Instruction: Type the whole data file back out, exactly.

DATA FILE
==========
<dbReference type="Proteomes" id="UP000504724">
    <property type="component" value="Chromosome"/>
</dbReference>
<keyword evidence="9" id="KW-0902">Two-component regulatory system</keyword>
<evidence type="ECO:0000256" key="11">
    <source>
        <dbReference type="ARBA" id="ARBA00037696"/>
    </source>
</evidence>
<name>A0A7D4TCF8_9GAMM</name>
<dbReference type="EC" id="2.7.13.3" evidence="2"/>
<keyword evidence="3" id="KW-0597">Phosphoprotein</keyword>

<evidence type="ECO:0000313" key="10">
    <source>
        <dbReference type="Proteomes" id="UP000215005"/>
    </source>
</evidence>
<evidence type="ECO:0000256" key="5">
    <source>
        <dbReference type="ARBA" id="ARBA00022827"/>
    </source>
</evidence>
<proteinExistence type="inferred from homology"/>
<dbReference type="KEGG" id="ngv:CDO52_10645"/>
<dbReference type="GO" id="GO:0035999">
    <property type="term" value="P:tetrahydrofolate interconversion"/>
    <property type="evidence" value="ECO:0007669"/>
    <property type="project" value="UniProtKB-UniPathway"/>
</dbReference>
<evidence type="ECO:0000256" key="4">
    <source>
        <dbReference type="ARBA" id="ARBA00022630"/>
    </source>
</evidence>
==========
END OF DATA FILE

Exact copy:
<dbReference type="Proteomes" id="UP000504724">
    <property type="component" value="Chromosome"/>
</dbReference>
<keyword evidence="9" id="KW-0902">Two-component regulatory system</keyword>
<evidence type="ECO:0000256" key="11">
    <source>
        <dbReference type="ARBA" id="ARBA00037696"/>
    </source>
</evidence>
<name>A0A7D4TCF8_9GAMM</name>
<dbReference type="EC" id="2.7.13.3" evidence="2"/>
<keyword evidence="3" id="KW-0597">Phosphoprotein</keyword>

<evidence type="ECO:0000313" key="10">
    <source>
        <dbReference type="Proteomes" id="UP000215005"/>
    </source>
</evidence>
<evidence type="ECO:0000256" key="5">
    <source>
        <dbReference type="ARBA" id="ARBA00022827"/>
    </source>
</evidence>
<proteinExistence type="inferred from homology"/>
<dbReference type="KEGG" id="ngv:CDO52_10645"/>
<dbReference type="GO" id="GO:0035999">
    <property type="term" value="P:tetrahydrofolate interconversion"/>
    <property type="evidence" value="ECO:0007669"/>
    <property type="project" value="UniProtKB-UniPathway"/>
</dbReference>
<evidence type="ECO:0000256" key="4">
    <source>
        <dbReference type="ARBA" id="ARBA00022630"/>
    </source>
</evidence>